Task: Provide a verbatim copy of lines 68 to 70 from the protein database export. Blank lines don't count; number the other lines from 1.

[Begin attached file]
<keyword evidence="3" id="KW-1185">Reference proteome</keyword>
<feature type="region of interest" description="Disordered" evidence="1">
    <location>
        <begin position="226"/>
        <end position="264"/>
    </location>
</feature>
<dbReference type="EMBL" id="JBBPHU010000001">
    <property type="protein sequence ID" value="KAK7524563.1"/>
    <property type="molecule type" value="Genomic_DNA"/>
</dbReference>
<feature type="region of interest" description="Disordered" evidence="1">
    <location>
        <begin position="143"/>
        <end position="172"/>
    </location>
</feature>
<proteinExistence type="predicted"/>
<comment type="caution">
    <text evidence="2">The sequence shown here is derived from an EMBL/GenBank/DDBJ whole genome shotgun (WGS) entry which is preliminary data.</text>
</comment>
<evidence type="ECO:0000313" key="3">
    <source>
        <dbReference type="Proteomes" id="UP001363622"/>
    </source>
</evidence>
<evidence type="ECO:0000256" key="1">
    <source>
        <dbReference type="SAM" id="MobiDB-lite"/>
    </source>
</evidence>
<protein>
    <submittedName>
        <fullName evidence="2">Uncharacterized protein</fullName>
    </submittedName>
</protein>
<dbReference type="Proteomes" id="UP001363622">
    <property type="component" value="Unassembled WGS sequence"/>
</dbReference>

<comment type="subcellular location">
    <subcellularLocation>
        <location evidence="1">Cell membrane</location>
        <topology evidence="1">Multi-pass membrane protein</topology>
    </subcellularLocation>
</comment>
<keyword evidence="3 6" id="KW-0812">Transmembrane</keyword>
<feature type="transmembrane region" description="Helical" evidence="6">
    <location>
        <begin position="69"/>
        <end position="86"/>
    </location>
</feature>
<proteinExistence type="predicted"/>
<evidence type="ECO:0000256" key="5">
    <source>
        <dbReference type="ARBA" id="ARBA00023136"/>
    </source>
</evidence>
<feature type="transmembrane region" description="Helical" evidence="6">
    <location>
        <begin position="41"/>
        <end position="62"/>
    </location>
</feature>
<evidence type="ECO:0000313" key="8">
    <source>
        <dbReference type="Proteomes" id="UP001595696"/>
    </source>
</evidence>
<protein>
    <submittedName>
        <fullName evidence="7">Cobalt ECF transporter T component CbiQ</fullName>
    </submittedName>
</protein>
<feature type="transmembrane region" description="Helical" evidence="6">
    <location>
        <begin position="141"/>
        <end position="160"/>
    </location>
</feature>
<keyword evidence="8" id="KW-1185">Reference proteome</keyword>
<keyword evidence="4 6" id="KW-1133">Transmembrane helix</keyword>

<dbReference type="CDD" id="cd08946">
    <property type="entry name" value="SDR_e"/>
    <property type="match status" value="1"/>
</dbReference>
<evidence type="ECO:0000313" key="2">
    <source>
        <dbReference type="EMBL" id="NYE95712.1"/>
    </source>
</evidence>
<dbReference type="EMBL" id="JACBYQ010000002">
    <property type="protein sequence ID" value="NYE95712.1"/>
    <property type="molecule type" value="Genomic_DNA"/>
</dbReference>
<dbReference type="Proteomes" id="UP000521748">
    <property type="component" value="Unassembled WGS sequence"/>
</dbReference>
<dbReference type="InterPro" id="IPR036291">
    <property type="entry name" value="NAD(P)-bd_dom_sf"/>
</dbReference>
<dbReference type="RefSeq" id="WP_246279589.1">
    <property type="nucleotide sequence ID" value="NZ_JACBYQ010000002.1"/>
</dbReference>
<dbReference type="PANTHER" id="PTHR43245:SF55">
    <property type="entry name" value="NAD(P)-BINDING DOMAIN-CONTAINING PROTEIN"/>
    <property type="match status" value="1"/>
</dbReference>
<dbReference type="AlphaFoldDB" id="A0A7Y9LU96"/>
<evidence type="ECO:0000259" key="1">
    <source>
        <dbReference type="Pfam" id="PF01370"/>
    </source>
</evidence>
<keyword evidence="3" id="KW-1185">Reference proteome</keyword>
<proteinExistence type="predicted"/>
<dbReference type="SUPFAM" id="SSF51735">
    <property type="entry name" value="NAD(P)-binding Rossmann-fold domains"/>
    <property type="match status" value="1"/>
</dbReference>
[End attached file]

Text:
    </source>
</evidence>
<protein>